Rocket Man is an excellent book, by the way.

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Re: December 28, 1973 - The Skylab 4 "Mutiny"

12/28/2018 8:02 PM

Houston: Open the pod bay doors, Skylab.
Carr, Gibson and Pogue: I’m sorry, Houston. I’m afraid I can’t do that.

I can sympathize with those guys. That contraption they were riding in could have decompressed at any time.

I don't think the we Earthbound people could ever imagine the stress they were under.

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Re: December 28, 1973 - The Skylab 4 "Mutiny"

12/29/2018 1:29 AM

Wooder been interesting if 'Hooston' had done the same - starting from when 4 signed back on!

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Re: December 28, 1973 - The Skylab 4 "Mutiny"

01/04/2019 9:06 AM

Lyn, Talk about Time Warp. You're really going back. 68'

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Re: December 28, 1973 - The Skylab 4 "Mutiny"

12/28/2018 10:25 PM

Hmmmpphhh. They think they were stressed. They should've been in my shop trying to get everything done in time for the Skylab launch. All the experimental "torque-less" power tools were built in my machine shop at Langley and I got to work on various parts of the exercise cycle.

Lots and lots and lots and lots of overtime, whether you wanted it or not.

Hooker

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Re: December 28, 1973 - The Skylab 4 "Mutiny"

01/02/2019 8:02 AM

I think you left a few "lots" out of your statement. Having worked on 2 space programs, I feel no career is complete unless you've experienced/survived at least one space program. Those who haven't will never understand the extremes done in ALL facets of engineering, (electrical, mechanical, testing, QA, purchasing, ......, you name it.)

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Re: December 28, 1973 - The Skylab 4 "Mutiny"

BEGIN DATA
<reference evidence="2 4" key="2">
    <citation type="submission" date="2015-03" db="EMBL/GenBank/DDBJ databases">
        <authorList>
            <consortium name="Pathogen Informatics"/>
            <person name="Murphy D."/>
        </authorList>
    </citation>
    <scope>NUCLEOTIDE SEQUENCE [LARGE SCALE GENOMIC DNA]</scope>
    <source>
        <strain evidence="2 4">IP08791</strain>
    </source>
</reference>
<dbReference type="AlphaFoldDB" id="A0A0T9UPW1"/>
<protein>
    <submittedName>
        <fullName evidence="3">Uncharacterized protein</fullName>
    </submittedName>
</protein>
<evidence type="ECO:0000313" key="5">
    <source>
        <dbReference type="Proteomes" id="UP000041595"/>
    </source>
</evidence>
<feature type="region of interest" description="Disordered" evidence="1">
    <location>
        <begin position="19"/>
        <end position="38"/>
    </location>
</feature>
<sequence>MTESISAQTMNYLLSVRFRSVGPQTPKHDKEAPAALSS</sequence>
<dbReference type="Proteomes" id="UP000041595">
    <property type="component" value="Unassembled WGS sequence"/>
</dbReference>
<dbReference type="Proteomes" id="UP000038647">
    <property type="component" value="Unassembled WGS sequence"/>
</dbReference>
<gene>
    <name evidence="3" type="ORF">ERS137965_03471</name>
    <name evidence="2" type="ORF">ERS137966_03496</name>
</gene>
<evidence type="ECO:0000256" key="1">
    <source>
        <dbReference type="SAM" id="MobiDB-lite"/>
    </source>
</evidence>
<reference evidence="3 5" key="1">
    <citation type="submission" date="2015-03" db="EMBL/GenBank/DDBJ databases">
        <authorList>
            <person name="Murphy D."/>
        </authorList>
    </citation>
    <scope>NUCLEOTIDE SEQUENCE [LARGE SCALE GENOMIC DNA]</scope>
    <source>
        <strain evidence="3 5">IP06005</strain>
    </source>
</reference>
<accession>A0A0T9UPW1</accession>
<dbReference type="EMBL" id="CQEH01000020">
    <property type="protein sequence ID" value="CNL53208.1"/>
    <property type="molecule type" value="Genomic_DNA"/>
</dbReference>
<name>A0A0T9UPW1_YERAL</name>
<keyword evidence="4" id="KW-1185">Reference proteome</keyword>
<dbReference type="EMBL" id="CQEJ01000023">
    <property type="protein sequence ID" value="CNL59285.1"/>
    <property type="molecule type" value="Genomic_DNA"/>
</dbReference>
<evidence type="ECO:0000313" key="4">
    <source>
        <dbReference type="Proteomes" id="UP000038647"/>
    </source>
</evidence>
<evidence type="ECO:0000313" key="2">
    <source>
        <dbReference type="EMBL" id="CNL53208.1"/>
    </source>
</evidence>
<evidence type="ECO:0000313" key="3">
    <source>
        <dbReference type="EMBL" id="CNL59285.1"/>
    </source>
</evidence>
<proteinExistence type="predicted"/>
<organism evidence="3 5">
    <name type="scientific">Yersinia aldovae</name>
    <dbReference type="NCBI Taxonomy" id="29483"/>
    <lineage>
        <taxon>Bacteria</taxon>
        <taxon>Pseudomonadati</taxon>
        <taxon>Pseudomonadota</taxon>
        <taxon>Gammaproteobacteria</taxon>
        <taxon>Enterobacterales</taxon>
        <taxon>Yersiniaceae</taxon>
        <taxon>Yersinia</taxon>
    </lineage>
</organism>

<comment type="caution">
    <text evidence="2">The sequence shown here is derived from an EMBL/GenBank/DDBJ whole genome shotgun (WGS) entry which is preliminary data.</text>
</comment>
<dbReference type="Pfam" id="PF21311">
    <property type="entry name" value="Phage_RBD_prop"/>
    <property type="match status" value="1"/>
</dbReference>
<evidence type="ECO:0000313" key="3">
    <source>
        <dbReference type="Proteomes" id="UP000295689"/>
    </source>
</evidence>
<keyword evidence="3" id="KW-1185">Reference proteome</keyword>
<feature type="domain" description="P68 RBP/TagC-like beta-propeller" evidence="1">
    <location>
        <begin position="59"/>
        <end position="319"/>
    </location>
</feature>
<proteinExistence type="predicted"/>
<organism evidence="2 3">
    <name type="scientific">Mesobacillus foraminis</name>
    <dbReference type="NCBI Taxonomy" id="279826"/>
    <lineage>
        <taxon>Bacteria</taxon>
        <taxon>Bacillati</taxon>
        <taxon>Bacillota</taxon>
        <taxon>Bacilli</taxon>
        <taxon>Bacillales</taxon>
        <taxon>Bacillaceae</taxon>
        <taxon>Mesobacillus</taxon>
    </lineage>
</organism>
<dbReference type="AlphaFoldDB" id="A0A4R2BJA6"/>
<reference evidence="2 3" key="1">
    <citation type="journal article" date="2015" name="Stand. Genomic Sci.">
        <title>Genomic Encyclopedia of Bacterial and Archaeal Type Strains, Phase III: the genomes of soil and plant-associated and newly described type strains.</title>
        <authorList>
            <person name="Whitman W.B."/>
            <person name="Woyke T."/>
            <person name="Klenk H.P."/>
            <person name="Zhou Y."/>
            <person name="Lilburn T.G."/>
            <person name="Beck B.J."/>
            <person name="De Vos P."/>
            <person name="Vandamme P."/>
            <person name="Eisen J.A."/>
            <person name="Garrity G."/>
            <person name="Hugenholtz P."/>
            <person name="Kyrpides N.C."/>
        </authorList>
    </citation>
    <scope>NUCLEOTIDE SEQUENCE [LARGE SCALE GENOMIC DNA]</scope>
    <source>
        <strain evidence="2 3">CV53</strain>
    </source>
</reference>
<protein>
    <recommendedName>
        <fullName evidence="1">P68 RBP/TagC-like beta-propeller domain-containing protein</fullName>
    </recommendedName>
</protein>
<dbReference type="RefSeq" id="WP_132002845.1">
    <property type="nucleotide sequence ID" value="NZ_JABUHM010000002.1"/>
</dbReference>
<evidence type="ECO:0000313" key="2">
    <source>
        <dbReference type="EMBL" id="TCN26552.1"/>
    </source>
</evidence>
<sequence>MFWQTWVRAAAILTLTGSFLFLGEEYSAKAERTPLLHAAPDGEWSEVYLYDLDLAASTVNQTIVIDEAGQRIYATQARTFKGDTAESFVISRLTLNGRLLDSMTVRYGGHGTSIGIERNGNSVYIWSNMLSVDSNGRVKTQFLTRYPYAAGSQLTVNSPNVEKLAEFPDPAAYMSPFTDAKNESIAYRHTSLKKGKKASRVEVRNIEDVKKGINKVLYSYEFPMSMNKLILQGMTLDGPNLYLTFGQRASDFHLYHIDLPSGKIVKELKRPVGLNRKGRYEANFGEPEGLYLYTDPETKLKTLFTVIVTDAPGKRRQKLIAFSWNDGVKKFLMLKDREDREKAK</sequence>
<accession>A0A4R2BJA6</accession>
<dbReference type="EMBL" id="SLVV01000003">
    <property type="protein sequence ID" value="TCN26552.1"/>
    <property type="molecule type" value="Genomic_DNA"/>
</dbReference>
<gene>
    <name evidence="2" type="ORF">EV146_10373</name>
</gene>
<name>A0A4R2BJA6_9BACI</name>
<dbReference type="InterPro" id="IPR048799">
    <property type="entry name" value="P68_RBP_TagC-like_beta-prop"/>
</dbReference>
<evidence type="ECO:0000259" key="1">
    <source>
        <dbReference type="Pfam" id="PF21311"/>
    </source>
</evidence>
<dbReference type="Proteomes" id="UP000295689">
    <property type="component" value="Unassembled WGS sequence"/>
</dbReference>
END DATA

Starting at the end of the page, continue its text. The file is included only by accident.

01/02/2019 10:19 AM

You're absolutely right. There were many other "lots" opportunities. Two others I was involved in included Viking and the Shuttle. One I missed because I was on vacation in sunny Southeast Asia was the Apollo 13 debacle. My buddies back home worked round the clock trying to figure out what went wrong and how to fix it, if possible.

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Re: December 28, 1973 - The Skylab 4 "Mutiny"

01/02/2019 5:04 PM

My neighbor was one of the Grumman engineers of the Apollo 13 lunar modules. A few days after the Apollo 13 safely returned, he came over to the house one night to chat with my parents in an attempt to clear his mind and get some sleep. After the third or fourth time of him mentioning that he needed something else to concentrate upon to distract his mind, I asked him if he knew how to play chess. We played until 1:00 AM that Friday night. He slept well. A few years later he repaid me at a favored watering hole, now that I was of legal age. Good times.

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Re: December 28, 1973 - The Skylab 4 "Mutiny"

01/02/2019 7:06 PM

Thanks for posting that. It's one of probably hundreds of stories of people who go above and beyond. I wish we could hear them all.

I have mixed feelings about not having been there during a tough time but I was a bit busy myself.

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Re: December 28, 1973 - The Skylab 4 "Mutiny"

01/10/2019 7:21 AM

The sad part is, Tom Hanks and Gary Sinese made more money than all of you combined, even in "recounted" inflation dollars.